You'll Want to Return This Gift from Mother

Mothers' strokes may be linked to daughters' increased risk of stroke

/ Author:  / Reviewed by: Joseph V. Madia, MD

(RxWiki News) New research from the University of Oxford, England, shows a mother's stroke can help predict her daughter's heart attack.

Dr. Amitava Banerjee, a clinical research associate at the Stroke Prevention Research Unit at the University of Oxford said the study indicates stroke in mothers is associated with heart attacks in female offspring, though a direct cause-and-effect relationship between the vascular, cross-generational events has not been identified.

Researchers looked at 2,210 men and women who had either experienced heart attacks, other coronary syndromes or strokes and found that more than 24 percent of those who experienced heart attacks and angina (chest pain) -- along with approximately the same percentage of patients who experienced stroke or mini-strokes -- had a history of stroke in one or more first-degree relatives, such as their parents or siblings.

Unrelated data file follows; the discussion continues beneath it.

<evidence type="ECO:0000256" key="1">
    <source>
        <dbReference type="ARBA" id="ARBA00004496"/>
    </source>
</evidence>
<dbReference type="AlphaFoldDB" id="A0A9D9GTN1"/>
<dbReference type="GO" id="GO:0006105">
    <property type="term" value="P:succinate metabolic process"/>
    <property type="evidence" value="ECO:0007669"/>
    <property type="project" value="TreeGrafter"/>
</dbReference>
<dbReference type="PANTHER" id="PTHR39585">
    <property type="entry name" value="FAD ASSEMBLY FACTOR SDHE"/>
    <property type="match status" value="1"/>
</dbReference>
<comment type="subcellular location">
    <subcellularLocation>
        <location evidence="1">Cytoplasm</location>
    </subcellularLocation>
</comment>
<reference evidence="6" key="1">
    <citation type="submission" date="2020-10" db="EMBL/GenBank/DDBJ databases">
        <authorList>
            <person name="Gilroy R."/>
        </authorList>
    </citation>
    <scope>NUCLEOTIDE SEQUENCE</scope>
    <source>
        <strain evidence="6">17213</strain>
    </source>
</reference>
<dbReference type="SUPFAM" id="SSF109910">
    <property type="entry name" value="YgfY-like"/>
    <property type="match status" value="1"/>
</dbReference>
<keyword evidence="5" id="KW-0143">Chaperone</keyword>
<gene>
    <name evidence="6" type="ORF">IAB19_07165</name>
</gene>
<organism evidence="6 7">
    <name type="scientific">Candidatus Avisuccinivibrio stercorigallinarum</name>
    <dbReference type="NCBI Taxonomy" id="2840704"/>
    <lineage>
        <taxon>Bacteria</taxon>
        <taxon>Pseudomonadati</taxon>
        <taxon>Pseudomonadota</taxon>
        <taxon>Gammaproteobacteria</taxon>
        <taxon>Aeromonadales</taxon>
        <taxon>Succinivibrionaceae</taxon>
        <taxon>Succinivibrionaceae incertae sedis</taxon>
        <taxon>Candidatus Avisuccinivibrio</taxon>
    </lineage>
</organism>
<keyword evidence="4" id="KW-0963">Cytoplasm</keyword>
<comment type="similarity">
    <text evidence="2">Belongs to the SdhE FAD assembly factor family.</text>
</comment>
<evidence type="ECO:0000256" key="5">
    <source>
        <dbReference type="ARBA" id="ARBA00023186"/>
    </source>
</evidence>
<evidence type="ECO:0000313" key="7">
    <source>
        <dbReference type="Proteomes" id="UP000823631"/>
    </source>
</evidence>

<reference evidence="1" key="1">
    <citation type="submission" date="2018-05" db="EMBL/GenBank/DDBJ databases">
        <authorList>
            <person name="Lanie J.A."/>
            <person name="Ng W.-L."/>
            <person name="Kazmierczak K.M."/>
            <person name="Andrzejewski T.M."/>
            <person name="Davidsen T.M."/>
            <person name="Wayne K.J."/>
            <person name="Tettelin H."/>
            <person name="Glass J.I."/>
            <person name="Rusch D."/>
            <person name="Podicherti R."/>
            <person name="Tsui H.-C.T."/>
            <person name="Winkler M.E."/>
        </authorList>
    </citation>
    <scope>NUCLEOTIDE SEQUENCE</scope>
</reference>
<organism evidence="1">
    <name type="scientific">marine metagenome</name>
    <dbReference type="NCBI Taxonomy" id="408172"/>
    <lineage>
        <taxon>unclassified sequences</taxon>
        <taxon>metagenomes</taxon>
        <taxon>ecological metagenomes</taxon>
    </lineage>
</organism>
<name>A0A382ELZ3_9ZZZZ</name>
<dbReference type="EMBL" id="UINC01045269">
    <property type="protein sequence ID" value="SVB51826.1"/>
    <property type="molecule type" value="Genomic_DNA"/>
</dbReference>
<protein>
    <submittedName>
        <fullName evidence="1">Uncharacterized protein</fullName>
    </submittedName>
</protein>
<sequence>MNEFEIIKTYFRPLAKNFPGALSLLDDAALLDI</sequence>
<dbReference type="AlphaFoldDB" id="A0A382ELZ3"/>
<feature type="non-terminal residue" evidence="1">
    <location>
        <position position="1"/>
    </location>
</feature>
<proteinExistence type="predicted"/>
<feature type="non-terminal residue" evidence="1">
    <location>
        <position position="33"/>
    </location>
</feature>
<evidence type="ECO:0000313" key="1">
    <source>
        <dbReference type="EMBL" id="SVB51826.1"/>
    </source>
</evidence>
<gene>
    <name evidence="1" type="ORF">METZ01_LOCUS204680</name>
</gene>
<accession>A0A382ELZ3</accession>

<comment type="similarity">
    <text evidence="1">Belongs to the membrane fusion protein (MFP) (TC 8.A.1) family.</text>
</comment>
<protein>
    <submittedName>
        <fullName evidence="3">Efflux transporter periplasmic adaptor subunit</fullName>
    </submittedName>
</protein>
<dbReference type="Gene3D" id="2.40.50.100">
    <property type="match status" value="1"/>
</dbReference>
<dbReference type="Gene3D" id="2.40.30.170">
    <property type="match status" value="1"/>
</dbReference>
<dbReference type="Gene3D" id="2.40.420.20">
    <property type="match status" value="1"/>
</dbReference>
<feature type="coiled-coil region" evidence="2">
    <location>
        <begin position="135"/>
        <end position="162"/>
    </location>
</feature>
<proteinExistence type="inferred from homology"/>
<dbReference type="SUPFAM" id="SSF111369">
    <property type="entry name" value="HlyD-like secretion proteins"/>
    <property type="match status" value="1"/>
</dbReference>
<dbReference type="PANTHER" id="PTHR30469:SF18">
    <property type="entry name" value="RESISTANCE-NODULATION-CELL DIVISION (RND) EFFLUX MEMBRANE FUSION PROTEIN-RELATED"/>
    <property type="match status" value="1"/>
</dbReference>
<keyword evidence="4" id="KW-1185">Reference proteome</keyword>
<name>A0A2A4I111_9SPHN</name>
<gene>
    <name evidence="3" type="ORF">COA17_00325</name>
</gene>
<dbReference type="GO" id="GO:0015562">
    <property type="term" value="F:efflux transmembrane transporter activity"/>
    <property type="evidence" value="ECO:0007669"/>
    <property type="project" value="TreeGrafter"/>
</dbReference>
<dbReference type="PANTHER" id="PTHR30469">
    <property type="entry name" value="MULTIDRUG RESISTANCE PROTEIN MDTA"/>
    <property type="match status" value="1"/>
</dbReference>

In women with heart attacks or unstabilized angina, stroke was more common in mothers than fathers. The same association was not seen in men with heart issues.

Dr. Tatjana Rundek, an associate professor of neurology, epidemiology and public health at the University of Miami Miller School of Medicine, said, according to her own study, genetic variations in genes involved in fat metabolism may have effects on plaque in arteries that are dependent on gender.

Coronary heart disease, which causes heart attack, is the single leading cause of death among women in the United States, according to the American Heart Association.

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Review Date: 
February 4, 2011
Last Updated:
February 4, 2011